The outcomes framework should contribute to the overarching Welsh Government Programme for Wales, and work to prevent and eradicate violence against women and girls should be interwoven into and across Welsh Government strategies, programmes and frameworks.


Suggested outcomes for a national and local violence against women strategies:


The overarching strategic outcome at a national level could be for Government, all services and partnerships nationally and locally to:


prevent and eradicate violence against women and girls across Wales so that all individuals are equally safe and respected, and women and girls live free from violence and abuse and the attitudes that help perpetuate it, so they can flourish and actively contribute to communities.


Strategy and service-level outcomes to be achieved could include:

·         Increased awareness and knowledge of violence against women and girls and its impact, and a decrease in its tolerance and acceptance;

·         Increased knowledge and skills about safe, equal and violence-free relationships;

·         Increased awareness of options and rights to access services by individuals and communities;

·         Adults, children & young people feel safe to disclose, are listened to, believed, not judged;

·         Improved physical /emotional safety, resilience, and freedom from harm for survivors;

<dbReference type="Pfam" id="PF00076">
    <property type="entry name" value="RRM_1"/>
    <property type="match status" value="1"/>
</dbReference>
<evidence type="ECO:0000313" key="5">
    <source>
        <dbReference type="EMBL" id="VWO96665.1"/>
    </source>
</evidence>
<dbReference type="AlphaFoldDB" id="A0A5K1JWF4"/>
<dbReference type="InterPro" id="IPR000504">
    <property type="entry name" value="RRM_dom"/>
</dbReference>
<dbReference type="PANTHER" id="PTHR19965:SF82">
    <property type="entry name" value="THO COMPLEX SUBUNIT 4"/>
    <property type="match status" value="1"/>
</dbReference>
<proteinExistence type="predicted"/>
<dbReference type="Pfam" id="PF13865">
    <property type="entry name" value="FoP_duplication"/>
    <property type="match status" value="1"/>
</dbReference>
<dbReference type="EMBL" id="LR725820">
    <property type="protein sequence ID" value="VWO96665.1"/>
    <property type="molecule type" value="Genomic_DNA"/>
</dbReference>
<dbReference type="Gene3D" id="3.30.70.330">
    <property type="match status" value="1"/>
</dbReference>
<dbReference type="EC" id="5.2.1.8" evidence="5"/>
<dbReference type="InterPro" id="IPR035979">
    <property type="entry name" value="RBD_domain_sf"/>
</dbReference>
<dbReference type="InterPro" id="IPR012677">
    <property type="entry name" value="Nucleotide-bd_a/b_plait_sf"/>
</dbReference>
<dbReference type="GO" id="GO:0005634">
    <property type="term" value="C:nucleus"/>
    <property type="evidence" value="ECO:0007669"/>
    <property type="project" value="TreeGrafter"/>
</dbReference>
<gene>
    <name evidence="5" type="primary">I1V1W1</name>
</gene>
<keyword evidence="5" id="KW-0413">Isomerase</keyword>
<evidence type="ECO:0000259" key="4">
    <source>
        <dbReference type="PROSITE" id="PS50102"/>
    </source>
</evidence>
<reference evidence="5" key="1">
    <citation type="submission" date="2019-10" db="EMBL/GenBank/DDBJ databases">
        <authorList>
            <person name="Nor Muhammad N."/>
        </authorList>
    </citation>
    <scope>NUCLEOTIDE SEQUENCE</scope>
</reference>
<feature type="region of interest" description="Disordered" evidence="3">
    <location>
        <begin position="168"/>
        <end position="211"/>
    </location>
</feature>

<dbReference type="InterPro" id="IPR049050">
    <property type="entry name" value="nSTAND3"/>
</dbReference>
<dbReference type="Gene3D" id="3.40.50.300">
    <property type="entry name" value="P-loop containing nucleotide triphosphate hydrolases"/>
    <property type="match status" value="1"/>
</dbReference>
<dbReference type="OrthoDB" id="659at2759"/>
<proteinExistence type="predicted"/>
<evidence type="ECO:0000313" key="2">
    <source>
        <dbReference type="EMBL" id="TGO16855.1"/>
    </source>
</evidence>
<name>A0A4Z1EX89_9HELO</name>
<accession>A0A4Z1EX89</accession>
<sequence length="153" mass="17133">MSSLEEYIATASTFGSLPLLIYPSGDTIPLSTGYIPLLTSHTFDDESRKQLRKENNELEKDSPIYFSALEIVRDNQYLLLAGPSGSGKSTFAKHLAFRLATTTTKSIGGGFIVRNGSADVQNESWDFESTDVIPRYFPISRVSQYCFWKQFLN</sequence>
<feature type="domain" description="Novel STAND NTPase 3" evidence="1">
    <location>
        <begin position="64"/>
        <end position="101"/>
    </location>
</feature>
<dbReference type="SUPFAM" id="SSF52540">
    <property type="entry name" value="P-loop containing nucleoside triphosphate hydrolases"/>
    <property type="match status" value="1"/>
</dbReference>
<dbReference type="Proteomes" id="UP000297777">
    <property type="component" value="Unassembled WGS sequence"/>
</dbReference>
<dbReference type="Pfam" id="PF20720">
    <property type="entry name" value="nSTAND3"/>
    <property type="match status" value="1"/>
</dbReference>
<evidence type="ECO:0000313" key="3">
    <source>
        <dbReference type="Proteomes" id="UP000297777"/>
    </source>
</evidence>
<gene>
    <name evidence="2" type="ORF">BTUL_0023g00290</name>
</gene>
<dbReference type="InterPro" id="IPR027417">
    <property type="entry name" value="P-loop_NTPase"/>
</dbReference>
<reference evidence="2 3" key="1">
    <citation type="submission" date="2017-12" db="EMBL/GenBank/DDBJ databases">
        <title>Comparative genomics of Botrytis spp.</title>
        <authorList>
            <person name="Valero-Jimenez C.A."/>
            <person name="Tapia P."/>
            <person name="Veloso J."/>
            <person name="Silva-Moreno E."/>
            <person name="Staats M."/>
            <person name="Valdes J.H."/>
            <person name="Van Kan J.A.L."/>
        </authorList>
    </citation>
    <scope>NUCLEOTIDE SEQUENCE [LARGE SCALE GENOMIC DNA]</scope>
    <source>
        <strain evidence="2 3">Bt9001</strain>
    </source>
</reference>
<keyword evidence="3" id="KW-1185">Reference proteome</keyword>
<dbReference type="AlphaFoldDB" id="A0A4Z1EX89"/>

·         Increased responsibility by perpetrators and reduced risk through timely safeguarding, justice system and public service interventions.


To achieve these outcomes the Violence Against Women Strategy should be organised through cross-cutting themes applicable to all forms of violence against women and girls, such as prevention and earlier intervention; provision of immediate and ongoing support; protection and prosecution, and partnership working. The Strategy should also be founded on an evidence-based perspective and policy framework which recognises that to be effective in its prevention, violence against women and girls must be addressed within a gender-equality framework, linked to equalities and human rights, non-discrimination and due diligence standards.



Prevention and early intervention


The prevention of violence against women and girls must be seen as ‘core business’ for Government, public services and partnerships, and for commissioning, strategy, policy and service improvement work nationally and locally. We need to see a step change in emphasis on preventing violence from occurring in the first place, and where it does occur intervening at the earliest possible stage to minimise the harm caused.